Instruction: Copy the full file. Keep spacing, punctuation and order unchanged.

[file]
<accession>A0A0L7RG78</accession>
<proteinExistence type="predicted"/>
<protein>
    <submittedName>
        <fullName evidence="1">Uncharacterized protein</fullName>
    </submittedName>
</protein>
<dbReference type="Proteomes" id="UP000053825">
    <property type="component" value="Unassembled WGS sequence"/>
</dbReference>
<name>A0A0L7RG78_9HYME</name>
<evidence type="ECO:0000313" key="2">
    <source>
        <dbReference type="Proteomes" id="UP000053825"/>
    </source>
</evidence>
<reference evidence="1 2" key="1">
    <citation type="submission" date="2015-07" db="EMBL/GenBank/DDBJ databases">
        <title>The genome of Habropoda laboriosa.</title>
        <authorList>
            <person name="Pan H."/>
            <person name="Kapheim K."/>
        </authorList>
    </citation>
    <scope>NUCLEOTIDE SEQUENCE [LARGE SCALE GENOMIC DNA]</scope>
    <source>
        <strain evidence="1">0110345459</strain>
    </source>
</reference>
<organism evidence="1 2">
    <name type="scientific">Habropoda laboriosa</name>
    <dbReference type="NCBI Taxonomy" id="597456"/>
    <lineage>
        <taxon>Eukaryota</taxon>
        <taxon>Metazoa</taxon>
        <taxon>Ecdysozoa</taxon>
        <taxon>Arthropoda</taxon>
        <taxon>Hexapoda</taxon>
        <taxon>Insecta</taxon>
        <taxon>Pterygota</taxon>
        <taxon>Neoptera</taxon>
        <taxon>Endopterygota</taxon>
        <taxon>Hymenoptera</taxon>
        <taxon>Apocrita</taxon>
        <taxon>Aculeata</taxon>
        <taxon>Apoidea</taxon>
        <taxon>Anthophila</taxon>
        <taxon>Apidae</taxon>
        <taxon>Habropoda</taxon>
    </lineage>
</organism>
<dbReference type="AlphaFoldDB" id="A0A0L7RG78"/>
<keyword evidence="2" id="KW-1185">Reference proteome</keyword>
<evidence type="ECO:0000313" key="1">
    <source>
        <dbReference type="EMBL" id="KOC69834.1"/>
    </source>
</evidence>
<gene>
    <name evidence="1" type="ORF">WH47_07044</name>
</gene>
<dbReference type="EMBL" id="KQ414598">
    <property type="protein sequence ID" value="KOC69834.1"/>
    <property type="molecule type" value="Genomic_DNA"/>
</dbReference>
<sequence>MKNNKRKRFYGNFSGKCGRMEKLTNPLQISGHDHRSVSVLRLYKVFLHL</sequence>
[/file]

<accession>A0A0L7RG78</accession>
<proteinExistence type="predicted"/>
<protein>
    <submittedName>
        <fullName evidence="1">Uncharacterized protein</fullName>
    </submittedName>
</protein>
<dbReference type="Proteomes" id="UP000053825">
    <property type="component" value="Unassembled WGS sequence"/>
</dbReference>
<name>A0A0L7RG78_9HYME</name>
<evidence type="ECO:0000313" key="2">
    <source>
        <dbReference type="Proteomes" id="UP000053825"/>
    </source>
</evidence>
<reference evidence="1 2" key="1">
    <citation type="submission" date="2015-07" db="EMBL/GenBank/DDBJ databases">
        <title>The genome of Habropoda laboriosa.</title>
        <authorList>
            <person name="Pan H."/>
            <person name="Kapheim K."/>
        </authorList>
    </citation>
    <scope>NUCLEOTIDE SEQUENCE [LARGE SCALE GENOMIC DNA]</scope>
    <source>
        <strain evidence="1">0110345459</strain>
    </source>
</reference>
<organism evidence="1 2">
    <name type="scientific">Habropoda laboriosa</name>
    <dbReference type="NCBI Taxonomy" id="597456"/>
    <lineage>
        <taxon>Eukaryota</taxon>
        <taxon>Metazoa</taxon>
        <taxon>Ecdysozoa</taxon>
        <taxon>Arthropoda</taxon>
        <taxon>Hexapoda</taxon>
        <taxon>Insecta</taxon>
        <taxon>Pterygota</taxon>
        <taxon>Neoptera</taxon>
        <taxon>Endopterygota</taxon>
        <taxon>Hymenoptera</taxon>
        <taxon>Apocrita</taxon>
        <taxon>Aculeata</taxon>
        <taxon>Apoidea</taxon>
        <taxon>Anthophila</taxon>
        <taxon>Apidae</taxon>
        <taxon>Habropoda</taxon>
    </lineage>
</organism>
<dbReference type="AlphaFoldDB" id="A0A0L7RG78"/>
<keyword evidence="2" id="KW-1185">Reference proteome</keyword>
<evidence type="ECO:0000313" key="1">
    <source>
        <dbReference type="EMBL" id="KOC69834.1"/>
    </source>
</evidence>
<gene>
    <name evidence="1" type="ORF">WH47_07044</name>
</gene>
<dbReference type="EMBL" id="KQ414598">
    <property type="protein sequence ID" value="KOC69834.1"/>
    <property type="molecule type" value="Genomic_DNA"/>
</dbReference>
<sequence>MKNNKRKRFYGNFSGKCGRMEKLTNPLQISGHDHRSVSVLRLYKVFLHL</sequence>